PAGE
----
Maclean has sought to head off this widespread criticism by tabling an amendment to include a statutory requirement for details of MPs’ expenses to be published annually.
What has also gone largely unreported in the press is the fact that a major result of the bill would be to keep secret the lobbying of public authorities that MPs undertake. An article on the Index on Censorship web site by the Guardian’s David Leigh notes that as well as enabling MPs to keep “less salubrious interests” secret, “The real effect of the bill would be to enable politicians not only to misspend the taxpayers’ money but also to lobby under cover.”
Whatever the fate of Maclean’s bill in the Lords, the government is seeking to further curtail access to information under the guise of limiting costs and cutting down on so-called “serial requesters”—mainly news and media outlets that engage in investigative journalism.
Last summer, the Lord Chancellor, whose justice ministry has overall responsibility for FoI issues, circulated a private paper to his cabinet colleagues that proposed relatively minor changes in the fine print of the legislation that could then be used to limit the number of requests from a single organisation, such as a broadcaster like the BBC, to just four a year per government department.
A further ruse to ensure that an already prohibitive £600 maximum cost per request was reached and then exceeded is the proposal to include a charge not just for extracting but for “perusing” the material that has been requested, with the cost of a minister’s time being billed at £300 an hour!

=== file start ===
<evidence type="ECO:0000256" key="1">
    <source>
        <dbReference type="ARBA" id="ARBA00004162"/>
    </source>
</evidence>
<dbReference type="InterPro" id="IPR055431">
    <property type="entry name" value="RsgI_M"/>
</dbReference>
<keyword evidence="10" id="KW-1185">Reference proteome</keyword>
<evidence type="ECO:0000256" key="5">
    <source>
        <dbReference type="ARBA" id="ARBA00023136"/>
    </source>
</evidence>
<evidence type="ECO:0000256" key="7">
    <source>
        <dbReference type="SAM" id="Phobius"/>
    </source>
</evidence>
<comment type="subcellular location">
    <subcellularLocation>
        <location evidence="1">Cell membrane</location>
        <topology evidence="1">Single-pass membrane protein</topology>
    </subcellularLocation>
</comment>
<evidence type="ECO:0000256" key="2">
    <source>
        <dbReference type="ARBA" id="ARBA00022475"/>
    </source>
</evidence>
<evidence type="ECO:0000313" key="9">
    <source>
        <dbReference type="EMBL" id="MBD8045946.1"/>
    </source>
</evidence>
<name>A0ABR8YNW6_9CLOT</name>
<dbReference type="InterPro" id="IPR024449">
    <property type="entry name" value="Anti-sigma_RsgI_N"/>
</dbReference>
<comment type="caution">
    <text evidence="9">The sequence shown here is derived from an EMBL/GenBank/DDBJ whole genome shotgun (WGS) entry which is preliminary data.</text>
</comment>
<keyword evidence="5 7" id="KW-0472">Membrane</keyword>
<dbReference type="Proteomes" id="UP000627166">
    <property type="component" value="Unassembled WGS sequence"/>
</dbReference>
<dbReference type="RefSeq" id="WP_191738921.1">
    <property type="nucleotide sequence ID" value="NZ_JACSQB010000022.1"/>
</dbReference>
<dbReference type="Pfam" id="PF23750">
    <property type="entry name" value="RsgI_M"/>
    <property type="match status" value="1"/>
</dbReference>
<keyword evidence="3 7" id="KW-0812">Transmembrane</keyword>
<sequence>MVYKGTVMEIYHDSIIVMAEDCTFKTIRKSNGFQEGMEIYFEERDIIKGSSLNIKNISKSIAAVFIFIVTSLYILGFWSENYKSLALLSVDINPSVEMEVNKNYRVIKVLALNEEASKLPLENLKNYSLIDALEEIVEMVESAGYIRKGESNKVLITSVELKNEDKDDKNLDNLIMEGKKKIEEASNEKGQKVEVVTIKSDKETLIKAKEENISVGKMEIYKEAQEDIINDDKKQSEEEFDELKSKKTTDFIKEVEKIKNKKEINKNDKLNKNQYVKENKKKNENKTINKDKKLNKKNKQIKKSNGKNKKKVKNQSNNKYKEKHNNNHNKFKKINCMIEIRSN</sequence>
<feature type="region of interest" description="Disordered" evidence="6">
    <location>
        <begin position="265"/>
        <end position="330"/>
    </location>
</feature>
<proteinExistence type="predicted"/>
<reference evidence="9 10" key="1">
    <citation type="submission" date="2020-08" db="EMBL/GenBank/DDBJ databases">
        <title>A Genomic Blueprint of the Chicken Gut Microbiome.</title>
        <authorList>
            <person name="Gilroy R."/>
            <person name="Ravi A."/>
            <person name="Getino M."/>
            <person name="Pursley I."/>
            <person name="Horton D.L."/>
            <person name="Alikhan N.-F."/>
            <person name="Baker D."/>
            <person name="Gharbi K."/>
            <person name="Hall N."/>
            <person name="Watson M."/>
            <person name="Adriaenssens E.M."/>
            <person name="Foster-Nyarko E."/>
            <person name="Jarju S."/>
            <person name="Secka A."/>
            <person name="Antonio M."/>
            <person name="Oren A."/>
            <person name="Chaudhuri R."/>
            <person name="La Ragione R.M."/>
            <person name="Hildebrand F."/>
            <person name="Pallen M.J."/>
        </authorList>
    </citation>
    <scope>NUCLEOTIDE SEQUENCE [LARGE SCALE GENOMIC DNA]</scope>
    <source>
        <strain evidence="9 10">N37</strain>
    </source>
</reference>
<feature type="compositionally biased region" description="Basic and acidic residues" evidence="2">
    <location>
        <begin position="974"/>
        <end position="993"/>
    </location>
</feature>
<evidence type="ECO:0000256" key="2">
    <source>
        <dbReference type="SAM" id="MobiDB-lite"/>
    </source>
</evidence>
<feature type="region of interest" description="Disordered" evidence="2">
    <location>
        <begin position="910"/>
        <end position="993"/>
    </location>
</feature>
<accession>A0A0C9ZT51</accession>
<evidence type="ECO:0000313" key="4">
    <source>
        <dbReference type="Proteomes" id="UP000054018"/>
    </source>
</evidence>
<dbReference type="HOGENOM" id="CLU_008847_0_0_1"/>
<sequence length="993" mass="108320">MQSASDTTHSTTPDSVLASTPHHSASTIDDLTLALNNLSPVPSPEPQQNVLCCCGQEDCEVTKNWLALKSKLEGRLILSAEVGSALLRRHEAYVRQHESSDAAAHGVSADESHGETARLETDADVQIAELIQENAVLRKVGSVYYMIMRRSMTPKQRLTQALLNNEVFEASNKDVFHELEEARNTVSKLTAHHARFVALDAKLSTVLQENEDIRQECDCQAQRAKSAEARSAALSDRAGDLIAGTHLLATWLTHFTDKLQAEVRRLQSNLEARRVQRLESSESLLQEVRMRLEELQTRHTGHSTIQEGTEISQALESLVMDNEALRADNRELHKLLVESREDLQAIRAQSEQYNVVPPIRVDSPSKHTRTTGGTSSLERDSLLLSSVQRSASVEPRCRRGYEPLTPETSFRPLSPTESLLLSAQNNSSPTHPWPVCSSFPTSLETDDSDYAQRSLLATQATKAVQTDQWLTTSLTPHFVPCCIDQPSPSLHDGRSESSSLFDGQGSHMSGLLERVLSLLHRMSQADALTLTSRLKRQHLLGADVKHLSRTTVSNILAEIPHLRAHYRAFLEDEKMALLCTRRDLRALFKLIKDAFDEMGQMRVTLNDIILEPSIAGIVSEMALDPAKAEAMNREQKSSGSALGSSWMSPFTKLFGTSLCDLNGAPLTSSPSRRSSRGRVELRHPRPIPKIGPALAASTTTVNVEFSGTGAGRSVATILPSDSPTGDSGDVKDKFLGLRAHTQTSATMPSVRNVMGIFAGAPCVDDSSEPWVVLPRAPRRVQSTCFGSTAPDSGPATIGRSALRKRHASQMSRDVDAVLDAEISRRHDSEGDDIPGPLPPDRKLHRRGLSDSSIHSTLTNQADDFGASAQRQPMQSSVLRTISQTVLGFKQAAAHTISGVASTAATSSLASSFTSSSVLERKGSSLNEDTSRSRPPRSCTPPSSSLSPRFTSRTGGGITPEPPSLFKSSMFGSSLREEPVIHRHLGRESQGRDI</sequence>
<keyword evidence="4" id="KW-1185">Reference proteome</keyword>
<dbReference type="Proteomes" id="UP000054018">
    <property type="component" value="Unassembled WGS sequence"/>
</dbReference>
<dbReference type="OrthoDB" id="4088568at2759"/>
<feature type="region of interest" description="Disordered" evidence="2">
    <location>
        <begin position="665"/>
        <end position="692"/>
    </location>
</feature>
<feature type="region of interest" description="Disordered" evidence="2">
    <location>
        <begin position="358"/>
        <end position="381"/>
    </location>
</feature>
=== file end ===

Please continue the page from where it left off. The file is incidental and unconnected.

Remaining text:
In a letter dated May 8 to the Lord Chancellor, Trade Secretary Alistair Darling has called for even more restrictions, writing that “we are increasingly concerned that in a number of respects the demands of the Freedom of Information Act are placing good government at risk.”
Darling calls for a speedy review of FoI regulations covering the correspondence between MPs and ministers, the policy advice given to ministers by civil servants and for closer coordination between different government departments that receive requests for similar information.
The trade secretary concludes by saying consideration should be given in future to changes to the legislation “needed to redress an apparent imbalance between the ‘right to know’ and the protection of private space where necessary for good governance.”
A government that has flagrantly lied to the public in order to justify launching an illegal war of conquest in Iraq has much need of a “private space” where it can continue to hatch up further dirty deeds.